Composition: CaCO3
Crystal System : Orthorhombic
Colours: Colourless, white, cream, pale-yellow, pale-green, blue
Lustre : Vitreous, resinous
Hardness (H) : 3.5-4.0
Specific Gravity (S.G) : 2.947


Common. First, second and probably (?) third oxidation zones.


  • Supergene
  • 1st Oxidation Zone
  • 2nd Oxidation Zone
  • 3rd Oxidation Zone

Notable Finds

Fine specimens of the lead-bearing variety "tarnowitzite", and the zinc-bearing "nicholsonite" were recovered from the first oxidation zone. Numerous specimens of pale-blue copper-bearing aragonite, commonly as sub-botryoidal crusts, are of post-mining origin.

Paragenetic and General Notes

Relatively pure aragonite forms slightly greenish to bluish needles and turquoise-coloured masses and crusts; it occurs only rarely as dull, prismatic, pseudo-hexagonal crystals, and is far more scarce than calcite (Pinch and Wilson, 1977).

Much more common than "pure" aragonite is the lead-bearing variety "tarnowitzite", which forms excellent cream-white prismatic crystals to to several centimetres, terminated by pseudohexagonal pyramids. The zinc-bearing variety "nicholsonite" also forms similar excellent crystals, typically buff-cream or very pale blue-green in colour.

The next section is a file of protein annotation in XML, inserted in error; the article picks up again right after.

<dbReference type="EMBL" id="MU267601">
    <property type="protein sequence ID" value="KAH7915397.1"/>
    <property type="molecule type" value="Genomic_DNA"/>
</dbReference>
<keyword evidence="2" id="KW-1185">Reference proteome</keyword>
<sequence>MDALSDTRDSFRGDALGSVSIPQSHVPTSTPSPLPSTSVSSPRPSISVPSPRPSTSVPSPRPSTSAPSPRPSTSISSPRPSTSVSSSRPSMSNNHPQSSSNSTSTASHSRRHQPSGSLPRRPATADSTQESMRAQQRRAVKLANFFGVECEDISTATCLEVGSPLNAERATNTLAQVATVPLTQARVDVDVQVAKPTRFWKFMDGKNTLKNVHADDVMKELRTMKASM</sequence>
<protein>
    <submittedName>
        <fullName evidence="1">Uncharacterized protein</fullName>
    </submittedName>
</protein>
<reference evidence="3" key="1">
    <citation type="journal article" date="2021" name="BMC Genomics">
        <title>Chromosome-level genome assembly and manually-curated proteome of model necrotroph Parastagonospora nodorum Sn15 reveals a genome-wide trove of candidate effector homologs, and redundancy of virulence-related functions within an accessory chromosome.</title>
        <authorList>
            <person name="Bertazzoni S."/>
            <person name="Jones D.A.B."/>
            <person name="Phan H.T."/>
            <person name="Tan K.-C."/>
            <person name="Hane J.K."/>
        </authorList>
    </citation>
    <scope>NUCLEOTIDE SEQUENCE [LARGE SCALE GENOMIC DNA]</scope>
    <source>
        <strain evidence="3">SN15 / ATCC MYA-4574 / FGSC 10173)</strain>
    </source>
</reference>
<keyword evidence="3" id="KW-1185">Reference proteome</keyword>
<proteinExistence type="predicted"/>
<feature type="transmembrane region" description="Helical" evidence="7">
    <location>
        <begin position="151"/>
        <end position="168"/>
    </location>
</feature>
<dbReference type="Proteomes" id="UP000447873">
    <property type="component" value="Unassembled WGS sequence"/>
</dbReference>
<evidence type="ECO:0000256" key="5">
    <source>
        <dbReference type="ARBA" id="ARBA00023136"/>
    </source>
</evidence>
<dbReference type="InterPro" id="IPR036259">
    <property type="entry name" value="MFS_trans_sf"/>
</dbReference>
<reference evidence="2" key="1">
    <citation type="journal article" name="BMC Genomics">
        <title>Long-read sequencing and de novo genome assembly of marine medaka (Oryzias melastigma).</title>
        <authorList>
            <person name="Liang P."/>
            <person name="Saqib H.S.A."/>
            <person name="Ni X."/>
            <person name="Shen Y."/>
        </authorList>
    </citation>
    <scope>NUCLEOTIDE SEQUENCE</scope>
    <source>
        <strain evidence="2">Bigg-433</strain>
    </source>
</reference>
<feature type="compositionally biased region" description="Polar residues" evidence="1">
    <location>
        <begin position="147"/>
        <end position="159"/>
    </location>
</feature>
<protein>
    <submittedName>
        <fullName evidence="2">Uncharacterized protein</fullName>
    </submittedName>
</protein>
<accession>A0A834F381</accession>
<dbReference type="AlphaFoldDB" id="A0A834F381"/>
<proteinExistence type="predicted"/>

There is circumstantial evidence that such aragonite specimens in early Tsumeb collections were designated as "nicholsonite" on the basis of specific gravity determination; a value higher than for pure calcium carbonate was simply attributed to an assumed presence of zinc but without analytical confirmation,   As a result, examples of "nicholsonite" are common in the early collections, while "tarnowitzite" is generally absent.  The occurrence of "tarnowitzite" at Tsumeb was first described by O'Daniel (1930) and it is notable that post-1930 collections are well-endowed with "tarnowitzite" specimens, but notably defficient in "nicholsonite"!


The following minerals have been reported to form pseudomorphs after aragonite: malachite (rare); smithsonite (rare).